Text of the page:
Making good choices—could there be any more valuable life skill?
Everyone has strengths! Sometimes they are hidden and sometimes they shine like blazing lights. And sometimes, especially when things get tough, we may wonder where our strengths have gone!
We may think of strengths as qualities we inherit (such as patience, resilience or kindness), resources we gather (such as a house, a computer or a car) or skills we learn as we journey through life (such as a profession or other skills and talents such as fixing an engine, growing a garden or casting a fishing line). But we can also think of our strengths as choices we make.
We can choose to see ourselves as a ‘victim’ or a ‘survivor’. We can choose to see the glass half-full or half-empty. We can choose to see ourselves as possessing hopes, dreams and untapped potential or as filled with deficits and problems. We can choose to focus on and practise a particular strength from a huge array of potential strengths.
Choosing Strengths is a set of 36 cards and booklet. This conversation-building resource is founded in the rich tradition of CHOICE THEORY and STRENGTHS-BASED PRACTICE. Each card, beautifully illustrated and designed by Tim Lane, identifies a potential strength that anyone can choose to cultivate and make their own.
Talking Up Our Strengths is a set of 22 stunning photomontage cards that celebrate the strengths and resilience of Aboriginal and Torres Strait Islander cultures. As well as being a visual feast, Talking Up Our Strengths is a catalyst for inspiring conversations and storytelling in schools, communities, groups, social work settings, board rooms, family gatherings and back yards. Whether they are spread out across the kitchen bench or on the tables of policy makers and politicians, these cards can be used as tools for reconciliation, social justice and pride... More info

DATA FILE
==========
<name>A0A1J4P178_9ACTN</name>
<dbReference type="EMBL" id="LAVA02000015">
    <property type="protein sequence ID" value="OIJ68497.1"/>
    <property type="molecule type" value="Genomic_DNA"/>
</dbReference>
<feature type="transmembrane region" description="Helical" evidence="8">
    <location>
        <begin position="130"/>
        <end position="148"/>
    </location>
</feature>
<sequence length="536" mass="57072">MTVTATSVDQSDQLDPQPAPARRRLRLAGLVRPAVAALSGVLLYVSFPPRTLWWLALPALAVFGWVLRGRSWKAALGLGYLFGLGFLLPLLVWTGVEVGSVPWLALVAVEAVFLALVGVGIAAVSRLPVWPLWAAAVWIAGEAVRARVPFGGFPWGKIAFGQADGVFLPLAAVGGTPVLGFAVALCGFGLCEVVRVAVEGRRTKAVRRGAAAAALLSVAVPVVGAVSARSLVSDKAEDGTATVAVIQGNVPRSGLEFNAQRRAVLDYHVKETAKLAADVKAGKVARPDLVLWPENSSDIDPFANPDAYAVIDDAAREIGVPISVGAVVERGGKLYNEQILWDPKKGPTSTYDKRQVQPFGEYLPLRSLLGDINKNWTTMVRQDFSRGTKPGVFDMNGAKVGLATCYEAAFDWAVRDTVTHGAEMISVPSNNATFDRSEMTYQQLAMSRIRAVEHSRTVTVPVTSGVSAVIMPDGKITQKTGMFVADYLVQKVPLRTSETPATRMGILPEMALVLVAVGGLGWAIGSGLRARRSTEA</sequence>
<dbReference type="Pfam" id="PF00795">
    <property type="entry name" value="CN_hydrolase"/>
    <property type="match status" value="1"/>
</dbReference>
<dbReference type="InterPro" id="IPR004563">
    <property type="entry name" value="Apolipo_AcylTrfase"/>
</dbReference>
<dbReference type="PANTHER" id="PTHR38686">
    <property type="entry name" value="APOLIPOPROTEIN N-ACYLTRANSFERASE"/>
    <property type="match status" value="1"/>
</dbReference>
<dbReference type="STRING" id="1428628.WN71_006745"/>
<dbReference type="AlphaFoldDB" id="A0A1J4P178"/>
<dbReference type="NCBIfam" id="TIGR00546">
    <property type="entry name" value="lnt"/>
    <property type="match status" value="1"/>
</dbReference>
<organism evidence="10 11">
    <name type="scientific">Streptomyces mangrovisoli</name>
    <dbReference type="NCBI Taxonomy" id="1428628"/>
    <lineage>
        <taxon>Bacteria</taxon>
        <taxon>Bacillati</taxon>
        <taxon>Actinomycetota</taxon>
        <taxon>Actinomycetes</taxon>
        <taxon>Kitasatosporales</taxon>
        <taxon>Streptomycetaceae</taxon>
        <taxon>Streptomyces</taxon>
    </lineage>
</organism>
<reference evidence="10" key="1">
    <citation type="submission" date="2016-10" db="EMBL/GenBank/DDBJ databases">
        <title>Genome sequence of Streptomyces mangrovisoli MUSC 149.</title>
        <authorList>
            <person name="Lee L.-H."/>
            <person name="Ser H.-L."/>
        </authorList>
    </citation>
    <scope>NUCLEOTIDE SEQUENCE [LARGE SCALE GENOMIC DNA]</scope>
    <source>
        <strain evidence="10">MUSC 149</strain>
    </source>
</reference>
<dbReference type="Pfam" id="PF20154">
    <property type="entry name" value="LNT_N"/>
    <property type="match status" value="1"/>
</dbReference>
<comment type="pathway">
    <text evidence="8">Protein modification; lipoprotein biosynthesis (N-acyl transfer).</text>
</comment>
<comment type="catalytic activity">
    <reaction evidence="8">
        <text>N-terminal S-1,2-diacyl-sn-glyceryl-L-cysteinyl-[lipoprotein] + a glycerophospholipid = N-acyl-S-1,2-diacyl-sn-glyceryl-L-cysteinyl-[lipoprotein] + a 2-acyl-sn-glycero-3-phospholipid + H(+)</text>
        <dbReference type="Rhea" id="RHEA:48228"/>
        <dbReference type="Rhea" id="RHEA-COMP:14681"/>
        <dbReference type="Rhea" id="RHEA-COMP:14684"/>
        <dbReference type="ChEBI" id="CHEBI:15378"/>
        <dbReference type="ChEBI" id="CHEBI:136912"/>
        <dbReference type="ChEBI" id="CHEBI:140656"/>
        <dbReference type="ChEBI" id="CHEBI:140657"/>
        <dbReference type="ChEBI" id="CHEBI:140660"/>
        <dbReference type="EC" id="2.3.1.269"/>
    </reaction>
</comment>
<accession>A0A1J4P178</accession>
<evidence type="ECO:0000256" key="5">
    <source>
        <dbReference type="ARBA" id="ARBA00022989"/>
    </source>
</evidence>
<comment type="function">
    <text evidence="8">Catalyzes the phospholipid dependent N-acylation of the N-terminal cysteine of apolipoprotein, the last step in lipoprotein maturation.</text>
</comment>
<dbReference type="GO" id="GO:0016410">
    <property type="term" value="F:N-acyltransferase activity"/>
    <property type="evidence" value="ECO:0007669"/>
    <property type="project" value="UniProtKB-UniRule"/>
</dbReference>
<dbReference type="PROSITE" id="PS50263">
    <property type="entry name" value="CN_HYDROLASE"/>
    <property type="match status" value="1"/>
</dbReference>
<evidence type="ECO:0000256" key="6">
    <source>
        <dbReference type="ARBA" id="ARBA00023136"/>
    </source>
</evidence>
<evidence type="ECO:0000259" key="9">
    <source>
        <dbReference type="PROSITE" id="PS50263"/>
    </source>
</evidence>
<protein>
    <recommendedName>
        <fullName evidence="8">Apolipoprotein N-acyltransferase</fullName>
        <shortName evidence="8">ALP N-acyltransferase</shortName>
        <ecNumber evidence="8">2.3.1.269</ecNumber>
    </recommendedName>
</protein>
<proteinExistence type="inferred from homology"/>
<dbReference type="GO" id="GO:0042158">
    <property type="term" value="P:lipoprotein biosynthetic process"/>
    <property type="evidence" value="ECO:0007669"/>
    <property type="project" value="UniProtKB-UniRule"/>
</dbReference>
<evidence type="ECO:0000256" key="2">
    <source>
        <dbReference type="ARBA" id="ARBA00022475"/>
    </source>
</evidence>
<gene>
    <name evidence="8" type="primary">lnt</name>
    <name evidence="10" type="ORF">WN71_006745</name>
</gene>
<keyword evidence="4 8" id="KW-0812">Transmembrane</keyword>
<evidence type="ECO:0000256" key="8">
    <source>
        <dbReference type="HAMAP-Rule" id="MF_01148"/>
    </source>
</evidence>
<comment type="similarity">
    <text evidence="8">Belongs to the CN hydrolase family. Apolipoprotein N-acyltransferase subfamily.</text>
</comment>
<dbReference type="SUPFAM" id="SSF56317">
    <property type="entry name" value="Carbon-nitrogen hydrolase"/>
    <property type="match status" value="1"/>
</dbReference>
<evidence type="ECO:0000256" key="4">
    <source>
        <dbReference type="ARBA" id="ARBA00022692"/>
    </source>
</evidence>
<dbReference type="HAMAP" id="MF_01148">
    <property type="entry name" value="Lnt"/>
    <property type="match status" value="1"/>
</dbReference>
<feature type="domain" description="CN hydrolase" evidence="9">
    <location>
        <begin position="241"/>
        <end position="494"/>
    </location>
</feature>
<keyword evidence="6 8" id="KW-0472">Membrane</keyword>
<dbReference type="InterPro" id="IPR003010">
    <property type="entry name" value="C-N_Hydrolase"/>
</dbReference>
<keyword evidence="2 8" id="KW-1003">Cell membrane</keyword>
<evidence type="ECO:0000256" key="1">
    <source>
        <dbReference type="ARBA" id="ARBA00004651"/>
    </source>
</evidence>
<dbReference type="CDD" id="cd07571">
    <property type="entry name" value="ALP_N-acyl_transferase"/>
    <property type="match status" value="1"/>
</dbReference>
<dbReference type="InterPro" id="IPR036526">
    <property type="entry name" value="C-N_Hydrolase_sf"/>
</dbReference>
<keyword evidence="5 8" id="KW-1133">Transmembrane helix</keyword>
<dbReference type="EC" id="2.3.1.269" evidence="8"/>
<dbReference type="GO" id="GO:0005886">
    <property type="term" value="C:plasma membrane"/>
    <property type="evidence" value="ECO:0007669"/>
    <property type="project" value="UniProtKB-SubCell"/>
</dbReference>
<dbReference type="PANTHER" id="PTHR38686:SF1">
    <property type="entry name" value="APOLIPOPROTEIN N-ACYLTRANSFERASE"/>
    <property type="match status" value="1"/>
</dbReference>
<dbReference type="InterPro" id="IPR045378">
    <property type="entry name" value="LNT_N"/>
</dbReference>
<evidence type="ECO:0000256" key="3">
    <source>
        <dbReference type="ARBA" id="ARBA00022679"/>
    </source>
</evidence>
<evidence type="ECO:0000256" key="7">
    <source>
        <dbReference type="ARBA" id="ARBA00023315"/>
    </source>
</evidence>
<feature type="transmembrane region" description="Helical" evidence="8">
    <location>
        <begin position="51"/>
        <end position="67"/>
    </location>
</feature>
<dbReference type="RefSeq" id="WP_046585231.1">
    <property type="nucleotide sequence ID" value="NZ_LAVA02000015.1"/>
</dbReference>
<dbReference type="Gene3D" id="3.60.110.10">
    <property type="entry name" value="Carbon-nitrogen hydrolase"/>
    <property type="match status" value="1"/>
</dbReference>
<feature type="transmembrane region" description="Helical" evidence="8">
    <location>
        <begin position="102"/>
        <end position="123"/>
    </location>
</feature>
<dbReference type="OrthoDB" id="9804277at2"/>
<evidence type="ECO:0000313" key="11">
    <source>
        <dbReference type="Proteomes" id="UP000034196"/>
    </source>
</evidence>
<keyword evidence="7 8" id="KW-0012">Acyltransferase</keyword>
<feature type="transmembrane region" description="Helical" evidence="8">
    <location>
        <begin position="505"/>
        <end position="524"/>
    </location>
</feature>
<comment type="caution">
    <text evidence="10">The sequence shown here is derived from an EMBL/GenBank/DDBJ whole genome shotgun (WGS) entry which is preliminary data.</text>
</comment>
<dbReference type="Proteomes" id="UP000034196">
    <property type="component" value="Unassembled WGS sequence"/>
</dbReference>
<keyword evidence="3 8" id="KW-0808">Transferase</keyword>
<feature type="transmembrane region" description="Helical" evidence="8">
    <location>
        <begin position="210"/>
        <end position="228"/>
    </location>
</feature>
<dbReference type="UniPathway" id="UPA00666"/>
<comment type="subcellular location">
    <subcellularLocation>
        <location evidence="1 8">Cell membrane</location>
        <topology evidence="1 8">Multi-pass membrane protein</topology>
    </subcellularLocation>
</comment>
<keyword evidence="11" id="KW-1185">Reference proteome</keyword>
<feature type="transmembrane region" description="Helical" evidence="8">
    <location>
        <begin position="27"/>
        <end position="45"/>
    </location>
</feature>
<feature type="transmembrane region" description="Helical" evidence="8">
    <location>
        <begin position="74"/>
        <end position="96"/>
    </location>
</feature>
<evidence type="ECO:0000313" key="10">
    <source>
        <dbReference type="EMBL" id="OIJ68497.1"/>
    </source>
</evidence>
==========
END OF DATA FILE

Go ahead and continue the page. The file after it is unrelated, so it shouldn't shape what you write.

*When relationships end and parents separate* When a couple separates, one world becomes two. When that couple has children, they face the challenges of navigating their way through the two new worlds of their parents. These changes can be daunting—even overwhelming. It can be very challenging for children and young people to express their feelings and have their voices heard by the adults around them. Adults also experience the emotional and physical upheaval of their previous world coming to an end, and the challenge of creating a new world for... More info
* * *Strengths-based Questions for Reflective Conversations* Do you supervise others? Or do you receive supervision yourself? Supervision plays a pivotal role in the professional development of social workers, psychologists, counsellors, managers, health practitioners, life coaches and other human service professionals. At its best, supervision can be a powerful crucible of discovery and learning for both supervisor and practitioner—with the benefits also flowing on to clients. A Vision for Supervision consists of 40 cards arranged in 5 colour-coded suits: *Beginning:* Establishing a relationship *Contexting:* Identifying our accountability *Sharpening the Focus:* Making each session count *Widening the Lens:* Mapping our... More info